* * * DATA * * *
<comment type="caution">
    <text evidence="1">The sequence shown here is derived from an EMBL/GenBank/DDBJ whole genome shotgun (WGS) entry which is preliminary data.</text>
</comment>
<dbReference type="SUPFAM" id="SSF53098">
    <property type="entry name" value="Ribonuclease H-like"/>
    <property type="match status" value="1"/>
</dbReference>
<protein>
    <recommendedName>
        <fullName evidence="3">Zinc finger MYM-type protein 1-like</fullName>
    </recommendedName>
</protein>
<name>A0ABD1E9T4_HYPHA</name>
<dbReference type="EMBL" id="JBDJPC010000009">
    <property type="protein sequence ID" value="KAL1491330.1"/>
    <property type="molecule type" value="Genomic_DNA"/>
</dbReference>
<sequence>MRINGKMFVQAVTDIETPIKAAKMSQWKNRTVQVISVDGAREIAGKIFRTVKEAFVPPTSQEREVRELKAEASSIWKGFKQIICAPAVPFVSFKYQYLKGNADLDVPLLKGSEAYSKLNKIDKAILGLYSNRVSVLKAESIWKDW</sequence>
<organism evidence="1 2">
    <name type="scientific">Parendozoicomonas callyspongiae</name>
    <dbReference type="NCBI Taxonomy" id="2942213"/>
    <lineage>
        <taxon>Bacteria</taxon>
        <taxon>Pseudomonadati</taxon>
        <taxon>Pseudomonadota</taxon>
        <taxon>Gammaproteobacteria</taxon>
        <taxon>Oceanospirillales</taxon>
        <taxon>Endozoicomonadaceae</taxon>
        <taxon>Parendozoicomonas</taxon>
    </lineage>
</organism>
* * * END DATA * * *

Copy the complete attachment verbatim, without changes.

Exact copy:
<comment type="caution">
    <text evidence="1">The sequence shown here is derived from an EMBL/GenBank/DDBJ whole genome shotgun (WGS) entry which is preliminary data.</text>
</comment>
<dbReference type="SUPFAM" id="SSF53098">
    <property type="entry name" value="Ribonuclease H-like"/>
    <property type="match status" value="1"/>
</dbReference>
<protein>
    <recommendedName>
        <fullName evidence="3">Zinc finger MYM-type protein 1-like</fullName>
    </recommendedName>
</protein>
<name>A0ABD1E9T4_HYPHA</name>
<dbReference type="EMBL" id="JBDJPC010000009">
    <property type="protein sequence ID" value="KAL1491330.1"/>
    <property type="molecule type" value="Genomic_DNA"/>
</dbReference>
<sequence>MRINGKMFVQAVTDIETPIKAAKMSQWKNRTVQVISVDGAREIAGKIFRTVKEAFVPPTSQEREVRELKAEASSIWKGFKQIICAPAVPFVSFKYQYLKGNADLDVPLLKGSEAYSKLNKIDKAILGLYSNRVSVLKAESIWKDW</sequence>
<organism evidence="1 2">
    <name type="scientific">Parendozoicomonas callyspongiae</name>
    <dbReference type="NCBI Taxonomy" id="2942213"/>
    <lineage>
        <taxon>Bacteria</taxon>
        <taxon>Pseudomonadati</taxon>
        <taxon>Pseudomonadota</taxon>
        <taxon>Gammaproteobacteria</taxon>
        <taxon>Oceanospirillales</taxon>
        <taxon>Endozoicomonadaceae</taxon>
        <taxon>Parendozoicomonas</taxon>
    </lineage>
</organism>